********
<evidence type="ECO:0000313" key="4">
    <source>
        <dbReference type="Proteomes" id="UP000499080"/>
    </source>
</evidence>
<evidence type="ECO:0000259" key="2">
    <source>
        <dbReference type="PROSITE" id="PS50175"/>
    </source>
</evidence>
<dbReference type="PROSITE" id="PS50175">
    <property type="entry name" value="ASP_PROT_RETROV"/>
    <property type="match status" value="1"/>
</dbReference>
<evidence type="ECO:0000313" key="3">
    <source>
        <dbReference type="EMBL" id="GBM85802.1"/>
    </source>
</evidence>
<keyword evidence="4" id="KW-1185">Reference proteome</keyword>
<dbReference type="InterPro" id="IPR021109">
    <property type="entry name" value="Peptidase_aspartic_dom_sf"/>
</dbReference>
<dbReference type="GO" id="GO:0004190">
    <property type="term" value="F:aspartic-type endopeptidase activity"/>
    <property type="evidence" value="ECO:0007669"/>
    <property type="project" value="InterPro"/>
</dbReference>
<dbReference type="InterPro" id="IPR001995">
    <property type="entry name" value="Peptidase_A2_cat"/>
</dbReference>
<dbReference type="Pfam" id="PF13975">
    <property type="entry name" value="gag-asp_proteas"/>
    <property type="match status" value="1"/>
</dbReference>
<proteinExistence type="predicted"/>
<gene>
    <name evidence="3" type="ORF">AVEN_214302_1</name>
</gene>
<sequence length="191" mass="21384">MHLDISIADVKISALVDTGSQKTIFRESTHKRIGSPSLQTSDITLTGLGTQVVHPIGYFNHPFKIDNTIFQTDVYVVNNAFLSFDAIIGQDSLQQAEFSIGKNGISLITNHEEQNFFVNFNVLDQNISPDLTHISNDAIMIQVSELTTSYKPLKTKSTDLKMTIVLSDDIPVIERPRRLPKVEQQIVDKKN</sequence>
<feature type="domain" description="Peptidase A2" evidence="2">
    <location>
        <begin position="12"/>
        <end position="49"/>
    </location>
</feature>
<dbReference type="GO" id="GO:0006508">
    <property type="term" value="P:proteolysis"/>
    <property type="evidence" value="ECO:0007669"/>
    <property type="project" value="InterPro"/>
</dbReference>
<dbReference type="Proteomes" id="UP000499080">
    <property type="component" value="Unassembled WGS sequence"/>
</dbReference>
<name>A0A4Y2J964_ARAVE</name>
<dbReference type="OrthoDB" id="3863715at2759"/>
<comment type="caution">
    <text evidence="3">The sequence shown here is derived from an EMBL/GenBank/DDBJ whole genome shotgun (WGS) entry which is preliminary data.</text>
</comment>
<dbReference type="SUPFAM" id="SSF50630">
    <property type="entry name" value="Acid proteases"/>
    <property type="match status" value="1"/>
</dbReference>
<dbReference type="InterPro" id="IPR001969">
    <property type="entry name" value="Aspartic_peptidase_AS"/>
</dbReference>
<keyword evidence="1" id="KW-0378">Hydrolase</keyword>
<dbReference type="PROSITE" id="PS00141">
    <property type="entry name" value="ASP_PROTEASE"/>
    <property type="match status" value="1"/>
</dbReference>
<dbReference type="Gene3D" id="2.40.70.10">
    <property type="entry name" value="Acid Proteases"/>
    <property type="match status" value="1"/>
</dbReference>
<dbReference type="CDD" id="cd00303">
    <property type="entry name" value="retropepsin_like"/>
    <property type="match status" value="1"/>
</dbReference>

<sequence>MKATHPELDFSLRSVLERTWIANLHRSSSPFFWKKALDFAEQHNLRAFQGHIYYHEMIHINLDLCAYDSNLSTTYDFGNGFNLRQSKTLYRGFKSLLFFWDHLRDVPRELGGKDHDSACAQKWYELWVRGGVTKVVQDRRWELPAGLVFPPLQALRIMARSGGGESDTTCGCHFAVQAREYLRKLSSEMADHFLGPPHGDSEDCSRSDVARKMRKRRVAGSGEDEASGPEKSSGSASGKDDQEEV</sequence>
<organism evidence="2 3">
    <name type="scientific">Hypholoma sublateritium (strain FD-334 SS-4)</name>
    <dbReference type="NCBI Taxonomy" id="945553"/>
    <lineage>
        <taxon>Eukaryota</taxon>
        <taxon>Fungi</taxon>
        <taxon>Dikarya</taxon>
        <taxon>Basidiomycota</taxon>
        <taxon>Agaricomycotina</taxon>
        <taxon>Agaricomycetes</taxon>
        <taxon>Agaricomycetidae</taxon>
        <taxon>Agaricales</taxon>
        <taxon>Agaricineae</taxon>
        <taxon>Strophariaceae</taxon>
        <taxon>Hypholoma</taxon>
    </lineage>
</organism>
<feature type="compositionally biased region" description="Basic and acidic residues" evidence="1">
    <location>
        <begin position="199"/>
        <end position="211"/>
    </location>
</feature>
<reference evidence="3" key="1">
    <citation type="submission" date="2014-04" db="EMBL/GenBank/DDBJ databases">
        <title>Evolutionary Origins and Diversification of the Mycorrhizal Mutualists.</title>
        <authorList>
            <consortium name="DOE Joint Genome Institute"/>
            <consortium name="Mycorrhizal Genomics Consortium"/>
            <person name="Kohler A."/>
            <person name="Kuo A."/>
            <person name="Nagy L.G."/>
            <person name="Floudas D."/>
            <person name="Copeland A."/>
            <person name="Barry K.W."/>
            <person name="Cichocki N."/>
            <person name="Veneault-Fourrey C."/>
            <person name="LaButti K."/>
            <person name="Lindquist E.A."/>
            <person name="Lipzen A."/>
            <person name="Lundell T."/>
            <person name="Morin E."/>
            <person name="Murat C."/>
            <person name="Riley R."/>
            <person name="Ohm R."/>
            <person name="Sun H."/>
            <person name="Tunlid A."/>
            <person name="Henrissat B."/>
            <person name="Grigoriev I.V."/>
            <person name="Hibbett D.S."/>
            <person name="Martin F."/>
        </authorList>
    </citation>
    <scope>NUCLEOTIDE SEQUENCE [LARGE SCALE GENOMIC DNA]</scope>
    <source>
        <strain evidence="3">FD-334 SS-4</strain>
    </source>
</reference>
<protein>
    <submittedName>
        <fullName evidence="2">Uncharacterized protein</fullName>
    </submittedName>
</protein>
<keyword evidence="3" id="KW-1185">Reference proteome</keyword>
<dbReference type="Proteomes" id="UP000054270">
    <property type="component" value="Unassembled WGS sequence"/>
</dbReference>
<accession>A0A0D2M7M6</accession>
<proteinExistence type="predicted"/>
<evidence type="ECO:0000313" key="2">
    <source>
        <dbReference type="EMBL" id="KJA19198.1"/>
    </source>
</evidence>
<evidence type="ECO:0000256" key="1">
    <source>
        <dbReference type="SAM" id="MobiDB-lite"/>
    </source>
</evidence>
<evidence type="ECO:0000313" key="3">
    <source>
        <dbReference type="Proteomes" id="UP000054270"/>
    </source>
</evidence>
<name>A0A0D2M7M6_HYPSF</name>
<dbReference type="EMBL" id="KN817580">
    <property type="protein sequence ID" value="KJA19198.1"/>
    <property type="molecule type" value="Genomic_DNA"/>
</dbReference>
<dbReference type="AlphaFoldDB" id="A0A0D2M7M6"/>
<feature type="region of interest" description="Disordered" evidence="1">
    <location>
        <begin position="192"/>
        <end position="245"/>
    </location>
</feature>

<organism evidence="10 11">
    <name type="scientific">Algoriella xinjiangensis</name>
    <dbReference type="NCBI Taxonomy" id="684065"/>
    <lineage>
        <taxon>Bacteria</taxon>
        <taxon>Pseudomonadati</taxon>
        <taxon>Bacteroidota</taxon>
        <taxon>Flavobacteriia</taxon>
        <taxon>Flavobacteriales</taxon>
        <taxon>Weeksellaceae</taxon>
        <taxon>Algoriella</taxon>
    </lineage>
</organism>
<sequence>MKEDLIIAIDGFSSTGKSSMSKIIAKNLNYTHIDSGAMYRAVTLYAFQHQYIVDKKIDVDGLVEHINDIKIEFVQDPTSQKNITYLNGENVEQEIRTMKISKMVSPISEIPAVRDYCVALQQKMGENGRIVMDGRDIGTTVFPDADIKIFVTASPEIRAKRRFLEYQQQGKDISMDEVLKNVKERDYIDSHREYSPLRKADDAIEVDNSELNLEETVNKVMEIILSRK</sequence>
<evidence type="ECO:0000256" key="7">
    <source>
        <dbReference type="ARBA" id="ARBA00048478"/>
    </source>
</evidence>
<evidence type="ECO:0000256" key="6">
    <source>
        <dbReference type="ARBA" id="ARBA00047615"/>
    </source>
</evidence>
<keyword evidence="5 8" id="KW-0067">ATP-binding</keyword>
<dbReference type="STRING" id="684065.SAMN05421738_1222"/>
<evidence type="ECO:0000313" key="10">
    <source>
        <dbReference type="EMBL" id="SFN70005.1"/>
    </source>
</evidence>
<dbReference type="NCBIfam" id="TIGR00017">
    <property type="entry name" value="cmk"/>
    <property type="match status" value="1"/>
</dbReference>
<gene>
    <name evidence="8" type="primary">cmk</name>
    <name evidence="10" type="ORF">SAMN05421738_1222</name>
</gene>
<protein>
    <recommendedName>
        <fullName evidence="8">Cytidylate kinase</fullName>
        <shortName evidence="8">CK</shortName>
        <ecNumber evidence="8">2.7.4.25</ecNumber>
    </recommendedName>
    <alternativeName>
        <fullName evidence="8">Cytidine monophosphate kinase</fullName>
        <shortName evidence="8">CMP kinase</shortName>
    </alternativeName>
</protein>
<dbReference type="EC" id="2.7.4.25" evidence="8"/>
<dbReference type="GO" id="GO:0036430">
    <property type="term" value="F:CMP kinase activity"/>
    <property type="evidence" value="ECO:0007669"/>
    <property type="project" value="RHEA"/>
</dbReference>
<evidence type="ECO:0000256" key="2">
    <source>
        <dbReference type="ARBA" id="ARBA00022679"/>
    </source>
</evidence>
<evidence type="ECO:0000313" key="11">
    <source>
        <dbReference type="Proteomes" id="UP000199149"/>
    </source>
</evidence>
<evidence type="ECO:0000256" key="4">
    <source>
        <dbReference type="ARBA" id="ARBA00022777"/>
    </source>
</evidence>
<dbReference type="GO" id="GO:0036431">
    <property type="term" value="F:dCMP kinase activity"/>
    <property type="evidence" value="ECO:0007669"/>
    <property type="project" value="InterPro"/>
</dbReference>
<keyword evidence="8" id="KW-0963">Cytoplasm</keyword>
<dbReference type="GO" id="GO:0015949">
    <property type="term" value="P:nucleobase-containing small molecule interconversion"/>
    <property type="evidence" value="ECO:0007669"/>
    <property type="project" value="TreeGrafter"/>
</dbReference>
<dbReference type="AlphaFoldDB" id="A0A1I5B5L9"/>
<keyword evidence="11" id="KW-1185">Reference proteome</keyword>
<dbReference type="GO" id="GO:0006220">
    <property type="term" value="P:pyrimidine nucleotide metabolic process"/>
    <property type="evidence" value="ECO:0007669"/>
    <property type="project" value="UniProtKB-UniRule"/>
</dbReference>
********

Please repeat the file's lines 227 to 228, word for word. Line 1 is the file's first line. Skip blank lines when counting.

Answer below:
<dbReference type="EC" id="2.7.4.25" evidence="8"/>
<dbReference type="GO" id="GO:0036430">